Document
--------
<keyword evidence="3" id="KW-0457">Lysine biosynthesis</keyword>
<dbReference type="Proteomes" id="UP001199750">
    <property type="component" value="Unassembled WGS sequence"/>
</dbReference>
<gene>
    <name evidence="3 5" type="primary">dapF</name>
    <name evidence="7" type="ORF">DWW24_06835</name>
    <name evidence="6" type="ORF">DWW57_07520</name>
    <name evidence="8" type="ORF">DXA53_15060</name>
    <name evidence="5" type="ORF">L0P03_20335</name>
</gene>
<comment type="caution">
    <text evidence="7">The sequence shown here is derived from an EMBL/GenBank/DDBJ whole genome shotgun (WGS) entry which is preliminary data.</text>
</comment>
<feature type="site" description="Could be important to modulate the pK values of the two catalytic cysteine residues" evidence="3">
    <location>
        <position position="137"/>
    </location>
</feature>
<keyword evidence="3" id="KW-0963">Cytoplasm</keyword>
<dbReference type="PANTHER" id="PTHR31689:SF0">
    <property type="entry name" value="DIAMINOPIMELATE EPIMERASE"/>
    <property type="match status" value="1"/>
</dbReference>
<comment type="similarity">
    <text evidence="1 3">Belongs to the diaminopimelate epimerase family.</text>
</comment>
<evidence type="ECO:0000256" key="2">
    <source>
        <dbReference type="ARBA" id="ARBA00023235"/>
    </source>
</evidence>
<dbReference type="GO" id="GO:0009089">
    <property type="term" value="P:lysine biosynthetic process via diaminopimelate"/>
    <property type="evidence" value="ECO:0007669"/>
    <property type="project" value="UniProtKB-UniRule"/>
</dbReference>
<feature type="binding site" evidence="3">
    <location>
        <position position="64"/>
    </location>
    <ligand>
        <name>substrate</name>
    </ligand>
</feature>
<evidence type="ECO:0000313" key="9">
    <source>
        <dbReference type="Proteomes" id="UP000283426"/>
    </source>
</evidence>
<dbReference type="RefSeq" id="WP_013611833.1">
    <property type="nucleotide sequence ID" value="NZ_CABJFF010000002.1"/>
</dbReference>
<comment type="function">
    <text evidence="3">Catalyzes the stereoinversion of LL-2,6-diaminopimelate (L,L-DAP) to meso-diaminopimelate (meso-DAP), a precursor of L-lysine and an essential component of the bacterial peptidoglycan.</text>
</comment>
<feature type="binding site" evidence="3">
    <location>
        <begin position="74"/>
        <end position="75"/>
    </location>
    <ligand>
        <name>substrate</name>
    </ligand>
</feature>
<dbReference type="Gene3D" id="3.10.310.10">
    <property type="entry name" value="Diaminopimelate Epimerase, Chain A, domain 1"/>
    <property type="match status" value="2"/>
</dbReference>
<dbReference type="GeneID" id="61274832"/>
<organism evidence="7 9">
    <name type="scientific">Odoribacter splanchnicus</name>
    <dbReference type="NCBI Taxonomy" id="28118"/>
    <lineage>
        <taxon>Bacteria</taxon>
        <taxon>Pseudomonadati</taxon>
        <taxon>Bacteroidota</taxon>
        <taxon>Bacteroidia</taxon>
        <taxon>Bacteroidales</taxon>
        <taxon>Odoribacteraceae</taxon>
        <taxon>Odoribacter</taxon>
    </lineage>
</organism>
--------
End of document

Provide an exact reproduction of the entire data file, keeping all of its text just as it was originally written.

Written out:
<keyword evidence="3" id="KW-0457">Lysine biosynthesis</keyword>
<dbReference type="Proteomes" id="UP001199750">
    <property type="component" value="Unassembled WGS sequence"/>
</dbReference>
<gene>
    <name evidence="3 5" type="primary">dapF</name>
    <name evidence="7" type="ORF">DWW24_06835</name>
    <name evidence="6" type="ORF">DWW57_07520</name>
    <name evidence="8" type="ORF">DXA53_15060</name>
    <name evidence="5" type="ORF">L0P03_20335</name>
</gene>
<comment type="caution">
    <text evidence="7">The sequence shown here is derived from an EMBL/GenBank/DDBJ whole genome shotgun (WGS) entry which is preliminary data.</text>
</comment>
<feature type="site" description="Could be important to modulate the pK values of the two catalytic cysteine residues" evidence="3">
    <location>
        <position position="137"/>
    </location>
</feature>
<keyword evidence="3" id="KW-0963">Cytoplasm</keyword>
<dbReference type="PANTHER" id="PTHR31689:SF0">
    <property type="entry name" value="DIAMINOPIMELATE EPIMERASE"/>
    <property type="match status" value="1"/>
</dbReference>
<comment type="similarity">
    <text evidence="1 3">Belongs to the diaminopimelate epimerase family.</text>
</comment>
<evidence type="ECO:0000256" key="2">
    <source>
        <dbReference type="ARBA" id="ARBA00023235"/>
    </source>
</evidence>
<dbReference type="GO" id="GO:0009089">
    <property type="term" value="P:lysine biosynthetic process via diaminopimelate"/>
    <property type="evidence" value="ECO:0007669"/>
    <property type="project" value="UniProtKB-UniRule"/>
</dbReference>
<feature type="binding site" evidence="3">
    <location>
        <position position="64"/>
    </location>
    <ligand>
        <name>substrate</name>
    </ligand>
</feature>
<evidence type="ECO:0000313" key="9">
    <source>
        <dbReference type="Proteomes" id="UP000283426"/>
    </source>
</evidence>
<dbReference type="RefSeq" id="WP_013611833.1">
    <property type="nucleotide sequence ID" value="NZ_CABJFF010000002.1"/>
</dbReference>
<comment type="function">
    <text evidence="3">Catalyzes the stereoinversion of LL-2,6-diaminopimelate (L,L-DAP) to meso-diaminopimelate (meso-DAP), a precursor of L-lysine and an essential component of the bacterial peptidoglycan.</text>
</comment>
<feature type="binding site" evidence="3">
    <location>
        <begin position="74"/>
        <end position="75"/>
    </location>
    <ligand>
        <name>substrate</name>
    </ligand>
</feature>
<dbReference type="Gene3D" id="3.10.310.10">
    <property type="entry name" value="Diaminopimelate Epimerase, Chain A, domain 1"/>
    <property type="match status" value="2"/>
</dbReference>
<dbReference type="GeneID" id="61274832"/>
<organism evidence="7 9">
    <name type="scientific">Odoribacter splanchnicus</name>
    <dbReference type="NCBI Taxonomy" id="28118"/>
    <lineage>
        <taxon>Bacteria</taxon>
        <taxon>Pseudomonadati</taxon>
        <taxon>Bacteroidota</taxon>
        <taxon>Bacteroidia</taxon>
        <taxon>Bacteroidales</taxon>
        <taxon>Odoribacteraceae</taxon>
        <taxon>Odoribacter</taxon>
    </lineage>
</organism>